Astronomers Just Observed "Rain" Falling On A Supermassive Black Hole

Artist’s impression of cold intergalactic rain. ESO

An international collaboration of astronomers has spotted a predicted phenomenon for the first time. Giant clouds of cold gas were seen by the ALMA telescope rushing towards a supermassive black hole at the incredible speed of almost 300 kilometers per second (620,000 mph).

“Although it has been a major theoretical prediction in recent years, this is one of the first unambiguous pieces of observational evidence for a chaotic, cold rain feeding a supermassive black hole,” said Grant Tremblay, an astronomer with Yale University and lead author on the new paper, in a statement.

“It’s exciting to think we might actually be observing this galaxy-spanning rainstorm feeding a black hole whose mass is about 300 million times that of the Sun.”

The team looked at the impressive Abell 2597, an unusually bright cluster of about 50 galaxies located about a billion light-years from the Milky Way. The core of the cluster is a huge galaxy, about 600,000 light-years across, which hosts the supermassive black hole.

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The intergalactic space within the cluster is filled with hot ionized gas. Under the right conditions, which are present in Abell 2597, gas can quickly cool down as it falls towards the center of the galaxies, casting shadows on the light we detect from the supermassive black hole.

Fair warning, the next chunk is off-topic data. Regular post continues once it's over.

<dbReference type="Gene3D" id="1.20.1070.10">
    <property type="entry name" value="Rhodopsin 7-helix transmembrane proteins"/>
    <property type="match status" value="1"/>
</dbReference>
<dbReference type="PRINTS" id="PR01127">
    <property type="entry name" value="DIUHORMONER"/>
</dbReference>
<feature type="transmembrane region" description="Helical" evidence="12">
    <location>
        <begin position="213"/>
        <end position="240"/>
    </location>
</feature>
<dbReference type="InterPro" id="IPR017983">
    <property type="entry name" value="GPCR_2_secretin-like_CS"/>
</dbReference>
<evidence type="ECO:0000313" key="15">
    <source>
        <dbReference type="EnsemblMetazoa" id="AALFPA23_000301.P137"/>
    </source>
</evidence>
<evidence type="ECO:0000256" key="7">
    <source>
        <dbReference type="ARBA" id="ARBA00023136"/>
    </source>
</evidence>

"This very, very hot gas can quickly cool, condense, and precipitate in much the same way that warm, humid air in Earth's atmosphere can spawn rain clouds and precipitation," Tremblay said. "The newly condensed clouds then rain in on the galaxy, fueling star formation and feeding its supermassive black hole."

In a paper, published in Nature, the researchers describe the detection of three large clumps very close to the supermassive black hole, each sporting a mass of over a million Suns and tens of light-years in size.

Although only three clouds were detected, the astronomers believe that there could be thousands around the galaxy. The supermassive black hole is likely to regularly flare up, heating up some of the infalling gas. This will temporarily stop the cold rain, but over time further cooling of the gas will happen and the cycle will restart.

The team is now planning to use ALMA to look for these cosmic weather events in other galaxies, and hopefully, understand the impact of cold showers on supermassive black holes and their role in galaxy evolution.

Image in text: The gas emission around Abell 2597, with the "shadow" from the cold gas. Saxton/Tremblay et al./NASA/ESA Hubble/ALMA

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